Antarctic Peninsula Cooling For 20 Years

Remember the Antarctic Peninsula … the small part of Antarctica that points towards Chile and is held up by the AGW cult as proof that Antarctica is warming.

Nope.

Its been cooling for 20 years.

And of course there was weaseling:

Scientists were quick to declare the results of the Turner et al paper, which covered 1 per cent of the Antarctic continent, did not negate a long-term warming because of man-made climate change.

Rather, they said, the ozone hole, changing wind patterns and natural variability had masked the long-term warming trend.

And not just any weaseling. Preplanned coordinated weaseling.

Prior to the paper’s publication, science media organisations around the world were ready with quotes from climate scientists to ensure the Turner paper was not misinterpreted.

Misinterpreted? You mean ordinary people might get confused by claims of warming that were refuted by cooling?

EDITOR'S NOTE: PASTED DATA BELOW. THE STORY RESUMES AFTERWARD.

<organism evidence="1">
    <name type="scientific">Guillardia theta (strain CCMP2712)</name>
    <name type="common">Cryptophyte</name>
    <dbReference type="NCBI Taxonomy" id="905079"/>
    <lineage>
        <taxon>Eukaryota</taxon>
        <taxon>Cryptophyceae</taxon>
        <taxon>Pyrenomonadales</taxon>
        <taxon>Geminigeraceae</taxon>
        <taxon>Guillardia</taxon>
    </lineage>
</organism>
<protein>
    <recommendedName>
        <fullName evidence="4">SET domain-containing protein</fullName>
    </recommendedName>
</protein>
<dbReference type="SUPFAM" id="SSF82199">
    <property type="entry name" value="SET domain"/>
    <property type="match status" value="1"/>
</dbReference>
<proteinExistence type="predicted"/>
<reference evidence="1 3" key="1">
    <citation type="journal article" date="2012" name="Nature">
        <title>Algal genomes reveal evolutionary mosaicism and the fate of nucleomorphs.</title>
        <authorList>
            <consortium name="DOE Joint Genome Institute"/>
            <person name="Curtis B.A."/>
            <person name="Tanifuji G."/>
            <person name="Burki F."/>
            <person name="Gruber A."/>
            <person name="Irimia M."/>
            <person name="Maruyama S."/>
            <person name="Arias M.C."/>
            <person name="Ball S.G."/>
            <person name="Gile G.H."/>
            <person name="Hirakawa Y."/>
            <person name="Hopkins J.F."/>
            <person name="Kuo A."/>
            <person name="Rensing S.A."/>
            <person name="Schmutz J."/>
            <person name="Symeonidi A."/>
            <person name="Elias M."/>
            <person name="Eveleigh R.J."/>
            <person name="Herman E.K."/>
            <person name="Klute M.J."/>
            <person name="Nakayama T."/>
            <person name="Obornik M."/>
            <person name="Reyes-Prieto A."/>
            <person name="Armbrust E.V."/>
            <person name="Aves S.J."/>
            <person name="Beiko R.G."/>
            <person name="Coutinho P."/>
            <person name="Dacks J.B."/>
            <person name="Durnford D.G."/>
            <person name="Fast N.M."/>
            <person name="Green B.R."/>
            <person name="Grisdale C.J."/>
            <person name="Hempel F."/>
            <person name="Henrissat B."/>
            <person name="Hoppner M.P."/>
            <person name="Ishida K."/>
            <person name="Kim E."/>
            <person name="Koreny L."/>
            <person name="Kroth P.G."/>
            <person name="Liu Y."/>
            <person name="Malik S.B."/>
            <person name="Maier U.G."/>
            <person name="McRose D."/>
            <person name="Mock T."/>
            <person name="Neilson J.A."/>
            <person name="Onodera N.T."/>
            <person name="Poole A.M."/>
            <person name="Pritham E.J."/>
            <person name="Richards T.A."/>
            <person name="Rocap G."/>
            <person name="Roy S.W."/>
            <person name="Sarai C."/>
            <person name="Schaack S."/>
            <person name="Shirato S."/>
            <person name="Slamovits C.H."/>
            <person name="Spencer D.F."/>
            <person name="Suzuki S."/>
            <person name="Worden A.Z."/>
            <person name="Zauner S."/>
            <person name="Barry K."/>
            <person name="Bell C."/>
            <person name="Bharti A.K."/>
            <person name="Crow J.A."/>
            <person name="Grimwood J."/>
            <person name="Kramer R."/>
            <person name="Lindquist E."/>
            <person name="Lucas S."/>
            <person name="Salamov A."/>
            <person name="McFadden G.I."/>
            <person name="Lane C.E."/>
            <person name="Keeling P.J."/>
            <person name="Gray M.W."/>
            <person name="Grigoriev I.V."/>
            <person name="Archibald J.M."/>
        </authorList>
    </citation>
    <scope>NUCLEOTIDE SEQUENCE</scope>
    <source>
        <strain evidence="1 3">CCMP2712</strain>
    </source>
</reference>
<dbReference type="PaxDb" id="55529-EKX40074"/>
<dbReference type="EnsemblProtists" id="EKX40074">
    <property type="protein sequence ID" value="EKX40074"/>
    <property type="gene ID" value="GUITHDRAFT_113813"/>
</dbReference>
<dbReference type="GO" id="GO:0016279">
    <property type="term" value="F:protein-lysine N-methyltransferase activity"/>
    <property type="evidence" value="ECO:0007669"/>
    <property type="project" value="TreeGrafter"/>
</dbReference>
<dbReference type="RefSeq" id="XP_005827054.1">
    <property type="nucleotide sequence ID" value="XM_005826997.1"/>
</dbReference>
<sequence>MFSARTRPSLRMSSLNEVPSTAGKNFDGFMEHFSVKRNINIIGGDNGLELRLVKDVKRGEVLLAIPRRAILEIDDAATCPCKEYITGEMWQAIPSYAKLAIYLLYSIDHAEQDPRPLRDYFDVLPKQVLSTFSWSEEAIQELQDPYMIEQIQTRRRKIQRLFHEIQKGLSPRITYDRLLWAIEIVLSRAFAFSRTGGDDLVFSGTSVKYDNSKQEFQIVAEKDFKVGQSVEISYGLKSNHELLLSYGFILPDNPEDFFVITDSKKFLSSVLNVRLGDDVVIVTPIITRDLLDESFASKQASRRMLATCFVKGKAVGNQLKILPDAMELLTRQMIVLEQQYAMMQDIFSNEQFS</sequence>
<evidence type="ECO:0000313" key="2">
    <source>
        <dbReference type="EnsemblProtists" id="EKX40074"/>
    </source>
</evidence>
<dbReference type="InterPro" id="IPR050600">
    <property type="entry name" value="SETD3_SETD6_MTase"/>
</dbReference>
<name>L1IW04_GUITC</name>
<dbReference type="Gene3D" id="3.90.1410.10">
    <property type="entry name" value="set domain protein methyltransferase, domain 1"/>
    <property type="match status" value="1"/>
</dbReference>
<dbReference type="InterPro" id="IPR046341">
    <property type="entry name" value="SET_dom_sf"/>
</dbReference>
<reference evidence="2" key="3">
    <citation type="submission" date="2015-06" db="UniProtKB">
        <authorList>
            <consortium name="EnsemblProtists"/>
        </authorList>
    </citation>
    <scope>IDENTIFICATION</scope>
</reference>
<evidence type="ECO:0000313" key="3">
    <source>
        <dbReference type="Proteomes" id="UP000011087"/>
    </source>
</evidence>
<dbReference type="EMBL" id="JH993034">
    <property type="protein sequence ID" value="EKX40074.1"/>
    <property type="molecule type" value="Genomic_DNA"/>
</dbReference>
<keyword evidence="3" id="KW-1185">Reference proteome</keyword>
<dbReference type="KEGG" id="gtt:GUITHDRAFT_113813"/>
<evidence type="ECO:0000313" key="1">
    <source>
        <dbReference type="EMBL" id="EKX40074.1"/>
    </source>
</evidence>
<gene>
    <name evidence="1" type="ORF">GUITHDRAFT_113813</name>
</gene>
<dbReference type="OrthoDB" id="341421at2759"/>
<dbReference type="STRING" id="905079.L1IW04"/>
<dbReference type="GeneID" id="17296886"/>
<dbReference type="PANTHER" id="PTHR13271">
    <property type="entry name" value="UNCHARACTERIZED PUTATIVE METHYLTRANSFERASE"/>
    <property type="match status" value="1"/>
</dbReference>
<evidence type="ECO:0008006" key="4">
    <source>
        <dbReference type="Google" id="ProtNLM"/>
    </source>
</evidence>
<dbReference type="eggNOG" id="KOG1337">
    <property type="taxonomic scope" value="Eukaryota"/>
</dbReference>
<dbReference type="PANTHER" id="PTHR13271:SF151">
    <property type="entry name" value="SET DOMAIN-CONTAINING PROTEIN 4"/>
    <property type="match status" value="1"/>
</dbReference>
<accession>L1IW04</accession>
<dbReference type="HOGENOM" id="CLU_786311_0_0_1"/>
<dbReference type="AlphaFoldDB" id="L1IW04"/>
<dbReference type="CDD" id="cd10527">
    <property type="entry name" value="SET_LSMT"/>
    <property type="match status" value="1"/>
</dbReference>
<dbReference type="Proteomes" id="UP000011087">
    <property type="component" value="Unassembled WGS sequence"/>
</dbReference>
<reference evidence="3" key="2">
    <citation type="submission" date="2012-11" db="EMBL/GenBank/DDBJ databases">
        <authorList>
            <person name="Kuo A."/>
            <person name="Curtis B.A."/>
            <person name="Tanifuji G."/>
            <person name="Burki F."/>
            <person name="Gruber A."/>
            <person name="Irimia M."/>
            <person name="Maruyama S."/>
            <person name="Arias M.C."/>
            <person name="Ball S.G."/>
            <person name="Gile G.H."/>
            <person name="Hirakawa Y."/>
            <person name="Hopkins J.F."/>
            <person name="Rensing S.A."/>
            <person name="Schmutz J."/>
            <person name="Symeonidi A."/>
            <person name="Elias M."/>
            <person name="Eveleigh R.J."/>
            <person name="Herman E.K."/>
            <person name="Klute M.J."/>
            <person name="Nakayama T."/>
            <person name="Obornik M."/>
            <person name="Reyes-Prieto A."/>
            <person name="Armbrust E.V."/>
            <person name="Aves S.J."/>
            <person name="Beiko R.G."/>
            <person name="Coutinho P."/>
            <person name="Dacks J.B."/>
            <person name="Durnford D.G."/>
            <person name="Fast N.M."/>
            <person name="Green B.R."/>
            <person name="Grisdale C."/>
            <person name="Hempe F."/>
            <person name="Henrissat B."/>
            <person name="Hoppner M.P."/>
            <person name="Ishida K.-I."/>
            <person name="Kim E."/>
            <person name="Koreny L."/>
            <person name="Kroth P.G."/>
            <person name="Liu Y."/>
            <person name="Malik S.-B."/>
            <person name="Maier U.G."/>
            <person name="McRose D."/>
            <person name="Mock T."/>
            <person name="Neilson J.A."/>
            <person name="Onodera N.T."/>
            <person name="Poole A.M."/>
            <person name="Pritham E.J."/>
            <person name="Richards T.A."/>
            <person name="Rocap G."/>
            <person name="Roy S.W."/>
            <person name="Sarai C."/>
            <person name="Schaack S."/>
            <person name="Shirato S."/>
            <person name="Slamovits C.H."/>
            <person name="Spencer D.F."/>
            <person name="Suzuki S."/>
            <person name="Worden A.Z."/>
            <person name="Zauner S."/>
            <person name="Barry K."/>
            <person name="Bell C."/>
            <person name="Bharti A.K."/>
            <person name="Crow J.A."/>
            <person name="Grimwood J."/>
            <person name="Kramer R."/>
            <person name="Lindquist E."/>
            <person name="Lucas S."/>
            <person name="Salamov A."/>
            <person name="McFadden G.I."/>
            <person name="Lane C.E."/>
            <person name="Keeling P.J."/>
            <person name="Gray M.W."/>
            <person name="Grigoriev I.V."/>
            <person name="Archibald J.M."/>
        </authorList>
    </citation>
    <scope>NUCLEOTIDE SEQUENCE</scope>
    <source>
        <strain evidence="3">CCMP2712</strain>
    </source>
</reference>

AP_graphic

 

USA NOAA May 2016 Tmax – 49th Coldest out of 122 (-0.42F Colder Than 1901-2000)

According to the NOAA, May 2016 was ranked 49th coldest out of 122.

That is essentially a tie with May 2015.  The warmest May Tmax’s were 1934, 1936, 2012 and and 1939.

Noaa_May_2016_max

The following map shows state rankings. 122 = warmest. 1 would be coldest.

Note the states ranked 7th and 8th coldest. Wow. Not much El Nino effects …

NOAA_May_2016_Map_Tmax

 

Institutions Are Biased

Interesting paper coming out that may demolish Psychology.  And other pseudo sciences like climate science.

“How could hundreds of peer-reviewed studies possibly be so wrong? There may be a way to explain it, and it’s shaking researchers to their cores.

Every time scientists conduct an experiment, there’s a chance they’ll find a false positive. But here’s the scary thing: Psychologists are now realizing their institutions are structured so it’s more likely that false positives will make it through to publication than inconclusive results.

We’re now learning that there’s so much bias in the published literature that the meta-analyses can’t be trusted,” Simine Vazire, a professor of psychology and the editor in chief of the journal Social Psychological and Personality Science, tells me.”